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Beijing Extends SARS Quarantine, Denies Isolating City - 2003-04-25

Chinese officials trying to stem the spread of Severe Acute Respiratory Syndrome say they are not isolating the capital, Beijing. But city officials have extended a quarantine on people exposed to SARS, including cordoning off a second hospital. Residents say few cars are being allowed out of Beijing, although the government says the city is not being cut off from the world.

Cai Fuchao, a spokesman for the Communist Party in Beijing, denied rumors that the city's roads and airports are being closed.

He said there is no martial law in the city, and that highways and the airport remain open. He says false rumors are being spread by people with "ulterior motives."

Over the past few days, as the SARS outbreak has spread, Beijing has been flooded by rumors it was about to be cut off from the world. Residents have crammed into shops trying to stock up on food and medicines.

To calm fears, Mr. Cai and China's vice minister of health, Guo Jiyong, told journalists Friday that Beijing will continue to have adequate supplies of food and medicine. They promise to punish speculators who have pushed up prices on some goods by 30 percent or more. Mr. Cai said fighting the disease to ensure the safety and health of the people has become the government's number one priority.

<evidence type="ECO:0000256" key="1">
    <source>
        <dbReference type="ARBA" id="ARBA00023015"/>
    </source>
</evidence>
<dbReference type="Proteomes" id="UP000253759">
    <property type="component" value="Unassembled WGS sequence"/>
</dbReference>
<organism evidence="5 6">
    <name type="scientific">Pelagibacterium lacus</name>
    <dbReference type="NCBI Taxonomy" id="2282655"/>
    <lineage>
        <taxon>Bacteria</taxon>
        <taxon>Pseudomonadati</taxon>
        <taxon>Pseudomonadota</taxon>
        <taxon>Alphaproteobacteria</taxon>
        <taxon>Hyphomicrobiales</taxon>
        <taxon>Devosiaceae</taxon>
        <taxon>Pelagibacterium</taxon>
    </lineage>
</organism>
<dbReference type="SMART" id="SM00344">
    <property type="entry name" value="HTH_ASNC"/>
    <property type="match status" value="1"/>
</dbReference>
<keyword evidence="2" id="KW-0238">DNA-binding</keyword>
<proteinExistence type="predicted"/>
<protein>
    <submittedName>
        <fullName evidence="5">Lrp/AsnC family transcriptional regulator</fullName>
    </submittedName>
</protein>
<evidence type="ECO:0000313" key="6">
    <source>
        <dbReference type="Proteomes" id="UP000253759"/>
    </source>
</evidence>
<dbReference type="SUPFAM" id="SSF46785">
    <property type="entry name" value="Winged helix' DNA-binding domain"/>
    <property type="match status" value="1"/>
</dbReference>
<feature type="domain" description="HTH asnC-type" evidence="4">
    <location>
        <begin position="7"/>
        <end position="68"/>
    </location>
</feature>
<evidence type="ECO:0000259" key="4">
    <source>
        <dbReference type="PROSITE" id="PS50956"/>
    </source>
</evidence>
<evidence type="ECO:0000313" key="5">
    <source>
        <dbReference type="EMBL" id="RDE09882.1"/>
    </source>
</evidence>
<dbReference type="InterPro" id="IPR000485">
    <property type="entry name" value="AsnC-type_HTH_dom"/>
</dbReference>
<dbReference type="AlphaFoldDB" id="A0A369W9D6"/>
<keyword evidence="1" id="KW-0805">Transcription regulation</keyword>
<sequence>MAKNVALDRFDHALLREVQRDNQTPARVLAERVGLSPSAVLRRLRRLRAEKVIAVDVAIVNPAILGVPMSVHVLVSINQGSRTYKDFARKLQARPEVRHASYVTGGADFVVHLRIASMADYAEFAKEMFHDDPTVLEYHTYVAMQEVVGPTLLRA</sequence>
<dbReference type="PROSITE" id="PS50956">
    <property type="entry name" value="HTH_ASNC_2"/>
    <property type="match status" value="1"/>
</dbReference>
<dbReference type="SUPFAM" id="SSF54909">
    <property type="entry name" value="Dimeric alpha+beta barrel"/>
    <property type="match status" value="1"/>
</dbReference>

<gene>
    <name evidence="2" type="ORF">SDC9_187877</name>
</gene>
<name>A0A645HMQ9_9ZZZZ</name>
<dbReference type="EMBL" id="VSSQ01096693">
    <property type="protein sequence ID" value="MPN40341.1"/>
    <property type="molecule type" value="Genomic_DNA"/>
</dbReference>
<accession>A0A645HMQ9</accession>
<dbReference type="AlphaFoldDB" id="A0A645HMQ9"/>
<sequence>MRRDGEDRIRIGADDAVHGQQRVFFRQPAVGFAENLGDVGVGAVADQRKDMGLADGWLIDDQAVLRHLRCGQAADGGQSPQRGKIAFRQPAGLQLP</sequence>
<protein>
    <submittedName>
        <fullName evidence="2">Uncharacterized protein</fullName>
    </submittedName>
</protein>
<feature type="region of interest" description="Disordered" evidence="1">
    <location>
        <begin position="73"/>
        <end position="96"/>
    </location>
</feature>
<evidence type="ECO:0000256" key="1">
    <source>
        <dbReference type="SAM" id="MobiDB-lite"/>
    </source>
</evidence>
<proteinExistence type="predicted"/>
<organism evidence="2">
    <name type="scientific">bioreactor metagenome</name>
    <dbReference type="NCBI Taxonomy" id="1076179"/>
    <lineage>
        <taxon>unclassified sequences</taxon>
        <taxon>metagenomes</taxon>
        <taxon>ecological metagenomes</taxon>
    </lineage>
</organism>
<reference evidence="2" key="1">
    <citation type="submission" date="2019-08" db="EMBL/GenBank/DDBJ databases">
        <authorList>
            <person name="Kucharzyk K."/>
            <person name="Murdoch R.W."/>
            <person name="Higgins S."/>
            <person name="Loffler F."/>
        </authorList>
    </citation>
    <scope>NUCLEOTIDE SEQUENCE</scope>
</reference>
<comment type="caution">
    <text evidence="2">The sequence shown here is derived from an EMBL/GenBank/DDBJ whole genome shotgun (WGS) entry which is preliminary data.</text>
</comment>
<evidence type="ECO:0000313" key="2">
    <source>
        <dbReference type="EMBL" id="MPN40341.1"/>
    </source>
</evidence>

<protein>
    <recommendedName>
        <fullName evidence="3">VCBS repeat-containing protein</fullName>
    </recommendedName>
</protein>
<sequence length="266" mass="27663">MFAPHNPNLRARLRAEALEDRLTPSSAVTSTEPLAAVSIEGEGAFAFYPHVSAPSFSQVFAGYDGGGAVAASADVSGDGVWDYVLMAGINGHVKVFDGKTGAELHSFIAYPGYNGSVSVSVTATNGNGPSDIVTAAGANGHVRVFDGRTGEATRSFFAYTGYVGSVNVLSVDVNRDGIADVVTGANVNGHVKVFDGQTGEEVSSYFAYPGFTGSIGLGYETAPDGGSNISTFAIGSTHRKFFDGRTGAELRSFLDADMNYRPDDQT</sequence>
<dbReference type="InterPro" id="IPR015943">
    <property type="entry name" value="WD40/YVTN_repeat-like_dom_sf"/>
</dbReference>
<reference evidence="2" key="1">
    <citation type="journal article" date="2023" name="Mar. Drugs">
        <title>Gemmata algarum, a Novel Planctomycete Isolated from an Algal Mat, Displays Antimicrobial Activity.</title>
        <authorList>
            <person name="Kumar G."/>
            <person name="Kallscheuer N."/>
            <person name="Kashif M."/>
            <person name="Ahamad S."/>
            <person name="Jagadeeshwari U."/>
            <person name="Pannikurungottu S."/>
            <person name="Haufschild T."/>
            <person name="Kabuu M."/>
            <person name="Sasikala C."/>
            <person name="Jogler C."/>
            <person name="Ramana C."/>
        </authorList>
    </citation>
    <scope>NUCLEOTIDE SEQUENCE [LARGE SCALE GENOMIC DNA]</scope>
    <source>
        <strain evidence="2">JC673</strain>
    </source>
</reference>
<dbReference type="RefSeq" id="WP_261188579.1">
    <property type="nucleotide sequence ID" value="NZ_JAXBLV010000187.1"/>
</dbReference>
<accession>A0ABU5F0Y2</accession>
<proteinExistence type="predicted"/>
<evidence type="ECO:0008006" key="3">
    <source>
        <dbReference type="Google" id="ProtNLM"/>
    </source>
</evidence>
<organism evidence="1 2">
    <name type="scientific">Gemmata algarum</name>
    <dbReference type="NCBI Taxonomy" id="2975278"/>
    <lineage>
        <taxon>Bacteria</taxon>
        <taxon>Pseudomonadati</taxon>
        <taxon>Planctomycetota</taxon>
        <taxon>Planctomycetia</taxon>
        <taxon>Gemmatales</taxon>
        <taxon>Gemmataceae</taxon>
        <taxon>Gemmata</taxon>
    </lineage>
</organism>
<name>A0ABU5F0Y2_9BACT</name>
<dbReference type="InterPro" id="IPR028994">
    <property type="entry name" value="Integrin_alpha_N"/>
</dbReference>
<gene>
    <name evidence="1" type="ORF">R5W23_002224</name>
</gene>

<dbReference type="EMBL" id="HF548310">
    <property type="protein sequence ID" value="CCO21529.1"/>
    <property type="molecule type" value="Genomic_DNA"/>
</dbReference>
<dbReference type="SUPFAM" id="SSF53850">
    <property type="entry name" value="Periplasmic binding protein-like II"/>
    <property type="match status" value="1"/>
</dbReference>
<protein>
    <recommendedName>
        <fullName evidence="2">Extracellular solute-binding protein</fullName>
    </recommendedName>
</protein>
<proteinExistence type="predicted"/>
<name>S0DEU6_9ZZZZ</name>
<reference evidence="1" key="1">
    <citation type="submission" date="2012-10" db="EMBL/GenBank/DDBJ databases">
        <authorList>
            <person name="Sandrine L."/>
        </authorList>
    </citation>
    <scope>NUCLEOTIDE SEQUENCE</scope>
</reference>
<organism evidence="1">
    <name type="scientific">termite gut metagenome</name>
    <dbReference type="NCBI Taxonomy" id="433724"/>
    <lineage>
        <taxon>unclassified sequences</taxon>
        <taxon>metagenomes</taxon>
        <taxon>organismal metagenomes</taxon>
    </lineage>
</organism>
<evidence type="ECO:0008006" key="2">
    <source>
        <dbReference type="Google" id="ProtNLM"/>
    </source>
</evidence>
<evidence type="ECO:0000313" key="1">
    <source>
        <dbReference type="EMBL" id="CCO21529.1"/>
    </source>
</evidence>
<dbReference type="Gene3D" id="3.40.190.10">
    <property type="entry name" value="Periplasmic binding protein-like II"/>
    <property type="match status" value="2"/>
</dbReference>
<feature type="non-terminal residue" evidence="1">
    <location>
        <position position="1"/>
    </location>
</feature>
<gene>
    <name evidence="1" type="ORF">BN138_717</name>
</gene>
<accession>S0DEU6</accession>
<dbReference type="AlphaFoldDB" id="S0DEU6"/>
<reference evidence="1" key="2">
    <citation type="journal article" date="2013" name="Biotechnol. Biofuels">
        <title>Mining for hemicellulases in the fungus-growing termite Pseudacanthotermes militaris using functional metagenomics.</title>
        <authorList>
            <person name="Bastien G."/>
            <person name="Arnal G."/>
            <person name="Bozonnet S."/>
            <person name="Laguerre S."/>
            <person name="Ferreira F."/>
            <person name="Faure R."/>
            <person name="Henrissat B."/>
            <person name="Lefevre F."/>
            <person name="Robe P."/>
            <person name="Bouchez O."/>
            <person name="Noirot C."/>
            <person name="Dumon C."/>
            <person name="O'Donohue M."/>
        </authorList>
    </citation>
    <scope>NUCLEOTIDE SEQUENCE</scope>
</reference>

Beijing on Friday sealed off Ditan Hospital, apparently because SARS is spreading among patients and staff. Hundreds of workers and patients are confined to the facility, which is the second hospital to be quarantined this week.

The city has quarantined several apartment buildings, offices, factories and hotels, where suspected SARS cases have been found. The order affects as many as 4,000 people.

National officials are afraid the disease will spread from Beijing to rural areas, which have inadequate health care facilities.

In Shanghai, World Health Organization experts are assessing the number of cases reported in China's largest city. So far, Shanghai officials have said the city has only a few cases. On Friday, journalists reported that cars coming into Shanghai were being stopped by police, who were apparently checking if passengers have SARS symptoms.

China reports more than 2,600 SARS cases, and at least 115 deaths. There are nearly 900 cases in Beijing alone. Worldwide, the disease has struck more than 4,000 people, causing at least 250 deaths.